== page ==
The act stipulates that for consumers whose unencrypted or unredacted personal information has been subject to unauthorised access, exfiltration, theft or disclosure, as a result of a business’s failure to implement and maintain adequate security standards, will be able to claim damages of $100 as a minimum and $750 as a maximum per incident or actual damages, whichever is greater.

The law will apply to organisations that are run for profit and do business in California and that meets one or more of the following thresholds:

  • Annual gross revenues in excess of $25 million;
  • Annually buy, sell or share the personal information of 50,000 or more consumers, households or devices;
  • Generate 50% or more of annual revenues from the selling of consumers’ personal information.

This particular part of the act marks a change of fundamental importance for a number of reasons. First, it will almost certainly increase the financial exposure that businesses face as a result of a data breach. Now, even a relatively small breach of, say, 1,000 records could result in statutory damages of $100,000-$750,000 being claimed.

Secondly, it is likely to lead to a big uptick in class action cases in general. To date, claimants in data breach class actions have often struggled to demonstrate standing as it can be difficult to prove what, if any, financial harm might be experienced as a consequence of a breach. For smaller breaches, this has meant less impetus on the part of plaintiff attorneys to bring class actions.

But with the law now enshrining minimum statutory damages for certain data breaches and with affected consumers knowing that they might stand to receive up to $750, we could see a proliferation of class action cases when the act comes into force from opportunistic lawyers looking to get involved in lucrative cases. Importantly, this could lead to a surge in class actions resulting from smaller breaches in particular.

Finally, the act sets a precedent. Back in 2003, California was the first state to introduce breach notification laws. Now, just 15 years later, every state in the union has implemented such laws. Could this act mark the beginning of minimum statutory damages being introduced elsewhere? If history is anything to go by, it shouldn’t come as a surprise if similar acts become more widespread.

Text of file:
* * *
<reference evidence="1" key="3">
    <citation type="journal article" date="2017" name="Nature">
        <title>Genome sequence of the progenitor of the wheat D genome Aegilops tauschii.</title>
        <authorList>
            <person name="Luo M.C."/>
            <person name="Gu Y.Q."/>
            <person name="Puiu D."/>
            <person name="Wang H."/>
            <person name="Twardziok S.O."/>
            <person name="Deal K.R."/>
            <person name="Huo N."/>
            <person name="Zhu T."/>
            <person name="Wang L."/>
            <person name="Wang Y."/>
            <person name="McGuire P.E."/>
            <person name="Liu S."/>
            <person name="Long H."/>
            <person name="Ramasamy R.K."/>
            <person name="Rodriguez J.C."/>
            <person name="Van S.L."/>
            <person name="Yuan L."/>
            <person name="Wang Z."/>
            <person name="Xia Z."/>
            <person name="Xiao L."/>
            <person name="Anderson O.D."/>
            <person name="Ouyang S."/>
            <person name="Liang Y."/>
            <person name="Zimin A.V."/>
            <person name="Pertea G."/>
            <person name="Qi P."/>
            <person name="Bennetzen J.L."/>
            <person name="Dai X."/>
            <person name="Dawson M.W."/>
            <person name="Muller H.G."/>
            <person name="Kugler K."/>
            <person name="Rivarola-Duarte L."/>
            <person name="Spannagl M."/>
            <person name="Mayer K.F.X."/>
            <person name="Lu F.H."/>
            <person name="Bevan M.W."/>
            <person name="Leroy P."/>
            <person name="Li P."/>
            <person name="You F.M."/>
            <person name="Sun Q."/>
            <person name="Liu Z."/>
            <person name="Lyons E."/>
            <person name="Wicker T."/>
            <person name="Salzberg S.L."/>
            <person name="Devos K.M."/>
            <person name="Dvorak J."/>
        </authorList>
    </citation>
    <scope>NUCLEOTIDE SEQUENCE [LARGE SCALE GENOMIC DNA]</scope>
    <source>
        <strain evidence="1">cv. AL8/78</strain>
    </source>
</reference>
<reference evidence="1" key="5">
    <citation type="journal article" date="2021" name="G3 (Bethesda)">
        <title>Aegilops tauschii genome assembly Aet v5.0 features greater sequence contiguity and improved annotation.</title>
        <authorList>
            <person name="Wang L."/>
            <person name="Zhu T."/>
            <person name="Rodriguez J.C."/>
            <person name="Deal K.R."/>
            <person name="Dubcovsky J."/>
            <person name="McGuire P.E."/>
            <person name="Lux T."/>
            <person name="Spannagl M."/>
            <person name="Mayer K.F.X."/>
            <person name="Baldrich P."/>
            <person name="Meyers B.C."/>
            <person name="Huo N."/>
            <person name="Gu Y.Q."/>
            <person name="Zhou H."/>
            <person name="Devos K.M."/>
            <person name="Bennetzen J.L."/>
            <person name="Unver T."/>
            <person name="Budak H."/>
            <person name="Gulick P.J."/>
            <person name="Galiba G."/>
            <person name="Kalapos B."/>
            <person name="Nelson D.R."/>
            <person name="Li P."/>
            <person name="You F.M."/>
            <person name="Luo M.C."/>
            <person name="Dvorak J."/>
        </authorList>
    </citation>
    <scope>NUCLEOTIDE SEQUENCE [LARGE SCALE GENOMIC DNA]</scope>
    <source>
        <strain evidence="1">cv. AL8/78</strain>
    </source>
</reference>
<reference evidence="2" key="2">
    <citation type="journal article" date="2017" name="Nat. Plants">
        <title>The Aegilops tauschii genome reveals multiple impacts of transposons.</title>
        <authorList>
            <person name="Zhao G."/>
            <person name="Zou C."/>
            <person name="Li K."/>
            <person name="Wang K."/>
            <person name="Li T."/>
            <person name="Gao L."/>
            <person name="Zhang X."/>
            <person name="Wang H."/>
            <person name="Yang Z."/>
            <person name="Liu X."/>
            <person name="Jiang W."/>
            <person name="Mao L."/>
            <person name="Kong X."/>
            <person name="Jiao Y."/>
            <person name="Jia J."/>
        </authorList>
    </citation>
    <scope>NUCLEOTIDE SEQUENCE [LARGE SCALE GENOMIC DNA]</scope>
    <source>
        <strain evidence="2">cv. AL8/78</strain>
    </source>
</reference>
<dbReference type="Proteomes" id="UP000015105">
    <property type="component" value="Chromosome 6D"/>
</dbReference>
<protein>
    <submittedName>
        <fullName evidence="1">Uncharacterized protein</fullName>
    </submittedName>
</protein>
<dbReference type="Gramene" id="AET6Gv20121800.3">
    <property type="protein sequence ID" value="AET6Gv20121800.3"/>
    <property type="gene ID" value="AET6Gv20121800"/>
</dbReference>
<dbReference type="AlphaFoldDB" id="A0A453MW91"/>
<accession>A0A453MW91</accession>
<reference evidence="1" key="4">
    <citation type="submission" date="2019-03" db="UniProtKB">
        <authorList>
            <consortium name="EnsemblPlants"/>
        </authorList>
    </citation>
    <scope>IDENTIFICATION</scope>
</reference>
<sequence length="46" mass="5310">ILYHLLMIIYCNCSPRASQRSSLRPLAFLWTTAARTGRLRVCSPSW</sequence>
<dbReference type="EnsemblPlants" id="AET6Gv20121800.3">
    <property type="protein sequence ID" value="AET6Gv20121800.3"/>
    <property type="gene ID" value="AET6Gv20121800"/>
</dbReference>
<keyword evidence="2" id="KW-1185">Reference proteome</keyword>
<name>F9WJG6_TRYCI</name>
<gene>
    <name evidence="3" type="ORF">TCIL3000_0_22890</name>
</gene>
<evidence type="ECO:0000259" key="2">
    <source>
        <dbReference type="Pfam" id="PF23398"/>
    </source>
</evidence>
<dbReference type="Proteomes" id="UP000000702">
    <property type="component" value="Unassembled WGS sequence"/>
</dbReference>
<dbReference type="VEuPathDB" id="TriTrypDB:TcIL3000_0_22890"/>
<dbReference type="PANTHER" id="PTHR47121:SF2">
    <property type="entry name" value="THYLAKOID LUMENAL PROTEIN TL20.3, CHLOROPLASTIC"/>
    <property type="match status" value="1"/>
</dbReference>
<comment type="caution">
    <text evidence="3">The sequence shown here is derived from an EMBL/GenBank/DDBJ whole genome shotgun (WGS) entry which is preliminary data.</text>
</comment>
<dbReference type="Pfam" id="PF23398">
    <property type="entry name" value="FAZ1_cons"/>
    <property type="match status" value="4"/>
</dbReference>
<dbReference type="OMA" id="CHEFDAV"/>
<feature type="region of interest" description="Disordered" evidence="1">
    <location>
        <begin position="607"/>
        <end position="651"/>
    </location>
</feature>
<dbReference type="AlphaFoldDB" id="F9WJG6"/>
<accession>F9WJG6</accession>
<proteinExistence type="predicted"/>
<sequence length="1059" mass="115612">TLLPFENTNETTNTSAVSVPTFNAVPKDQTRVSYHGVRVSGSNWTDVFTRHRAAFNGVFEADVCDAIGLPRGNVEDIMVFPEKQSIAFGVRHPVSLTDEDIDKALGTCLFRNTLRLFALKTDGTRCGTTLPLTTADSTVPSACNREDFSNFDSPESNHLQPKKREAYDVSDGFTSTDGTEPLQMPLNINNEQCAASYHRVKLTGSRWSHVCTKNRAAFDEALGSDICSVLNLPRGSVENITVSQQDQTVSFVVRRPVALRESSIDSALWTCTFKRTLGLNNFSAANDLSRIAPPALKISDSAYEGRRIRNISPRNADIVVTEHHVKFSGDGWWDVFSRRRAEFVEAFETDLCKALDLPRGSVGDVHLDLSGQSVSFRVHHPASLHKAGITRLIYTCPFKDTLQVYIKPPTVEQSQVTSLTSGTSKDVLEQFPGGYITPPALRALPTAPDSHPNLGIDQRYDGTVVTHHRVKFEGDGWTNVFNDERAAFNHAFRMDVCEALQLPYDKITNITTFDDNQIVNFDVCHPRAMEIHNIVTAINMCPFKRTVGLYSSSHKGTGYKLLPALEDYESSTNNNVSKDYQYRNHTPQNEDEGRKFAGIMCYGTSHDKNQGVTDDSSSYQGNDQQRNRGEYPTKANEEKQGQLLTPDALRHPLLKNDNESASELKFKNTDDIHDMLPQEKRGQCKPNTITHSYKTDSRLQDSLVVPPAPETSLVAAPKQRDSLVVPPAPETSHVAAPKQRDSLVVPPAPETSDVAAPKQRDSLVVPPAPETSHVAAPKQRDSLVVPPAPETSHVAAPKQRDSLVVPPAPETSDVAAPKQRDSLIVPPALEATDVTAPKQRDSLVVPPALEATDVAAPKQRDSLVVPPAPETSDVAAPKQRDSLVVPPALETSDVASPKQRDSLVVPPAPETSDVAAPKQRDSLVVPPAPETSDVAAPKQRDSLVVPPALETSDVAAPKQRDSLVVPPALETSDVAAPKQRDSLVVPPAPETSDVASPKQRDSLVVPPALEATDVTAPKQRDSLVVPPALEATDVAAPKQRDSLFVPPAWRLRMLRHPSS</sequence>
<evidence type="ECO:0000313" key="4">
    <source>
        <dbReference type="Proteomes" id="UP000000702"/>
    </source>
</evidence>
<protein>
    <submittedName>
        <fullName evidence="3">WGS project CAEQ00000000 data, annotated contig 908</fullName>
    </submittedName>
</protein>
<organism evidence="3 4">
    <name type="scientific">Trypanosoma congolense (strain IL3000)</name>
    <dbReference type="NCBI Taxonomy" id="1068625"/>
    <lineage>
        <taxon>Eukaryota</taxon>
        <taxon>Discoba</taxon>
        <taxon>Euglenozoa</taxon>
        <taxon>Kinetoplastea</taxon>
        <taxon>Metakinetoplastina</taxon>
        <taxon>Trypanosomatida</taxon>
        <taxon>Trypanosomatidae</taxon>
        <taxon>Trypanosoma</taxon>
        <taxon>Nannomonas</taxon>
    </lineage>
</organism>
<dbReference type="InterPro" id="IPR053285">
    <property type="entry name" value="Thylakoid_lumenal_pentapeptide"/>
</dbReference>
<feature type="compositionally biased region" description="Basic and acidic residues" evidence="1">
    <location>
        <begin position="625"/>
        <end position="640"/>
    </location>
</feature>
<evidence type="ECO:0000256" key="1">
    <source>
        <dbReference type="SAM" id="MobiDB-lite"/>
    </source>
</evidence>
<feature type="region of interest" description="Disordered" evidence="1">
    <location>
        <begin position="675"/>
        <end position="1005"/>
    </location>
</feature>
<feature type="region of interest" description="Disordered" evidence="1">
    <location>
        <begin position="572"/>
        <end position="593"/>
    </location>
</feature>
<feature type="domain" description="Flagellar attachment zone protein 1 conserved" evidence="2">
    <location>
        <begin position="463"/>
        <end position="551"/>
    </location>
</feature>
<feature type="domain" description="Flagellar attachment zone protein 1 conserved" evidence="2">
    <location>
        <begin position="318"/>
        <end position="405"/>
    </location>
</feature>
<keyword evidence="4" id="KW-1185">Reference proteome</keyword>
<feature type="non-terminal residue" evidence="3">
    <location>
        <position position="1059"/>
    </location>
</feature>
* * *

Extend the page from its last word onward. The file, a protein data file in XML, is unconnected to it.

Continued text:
For more further Information:

Insurance and the digital health revolution

Timothy Boyce, US Healthcare Team Leader, CFC

Healthcare is about to change beyond recognition. A host of technologies are uniting to transform the way we treat patients and develop cures – from artificial intelligence to remote patient monitoring and interactive telemedicine services.


According to Rock Health, $1.6bn of funding flowed into the eHealth sector during the first quarter of 2018, exceeding comparable investment marks for the previous two years. The principle driver, deregulation. In the last twelve months we’ve seen the formation of the Chronic Care Act, which will pave the way for greater use of technology in healthcare, and the VETS Act which allows providers to treat veterans across state lines using telehealth. The next segment will be the Opioid Crisis Act, which promises to put an end to a crisis with the assistance of telemedicine, digital pills and analytics tools.


The FDA have also played a key role in the rise of digital healthcare. In their budget for 2019, Scott Gottlieb cited that ‘we’re seeking to advance a new paradigm in the regulation of digital health technology that I believe will allow us to grow this promising field more quickly’. This of course was in reference to their Pre-Cert Pilot Program, which will aim to look at the software and/or digital health technology developer, rather than primarily at the traditional medical product/device. Since then they’ve also approved a ‘trackable’ pill which is linked to a patch and a smartphone to detect medication compliance.


We’ve even seen 450,000 women in England who were not invited for a routine breast cancer screening because of a ‘computer error’.


As the healthcare and technology sectors continue to intertwine, practitioners and companies operating in the digital health space will start to experience a wider range of risks. From misdiagnosis of medical conditions due to the distortion of x-ray images sent using store-and-forward technology, to incorrect readings of glucose monitors leading to patient harm. We’ve even seen 450,000 women in England who were not invited for a routine breast cancer screening because of a ‘computer error’. The risks are present, real and getting harder to predict. A recent study cited that the FDA reported receiving information on 260 incidents with potential for patient harm, including 44 injuries and six deaths, all arising from technology-related healthcare incidents. It was also reported that almost 25% of 176,409 medication errors notified to US Pharmacopeia were technology-related.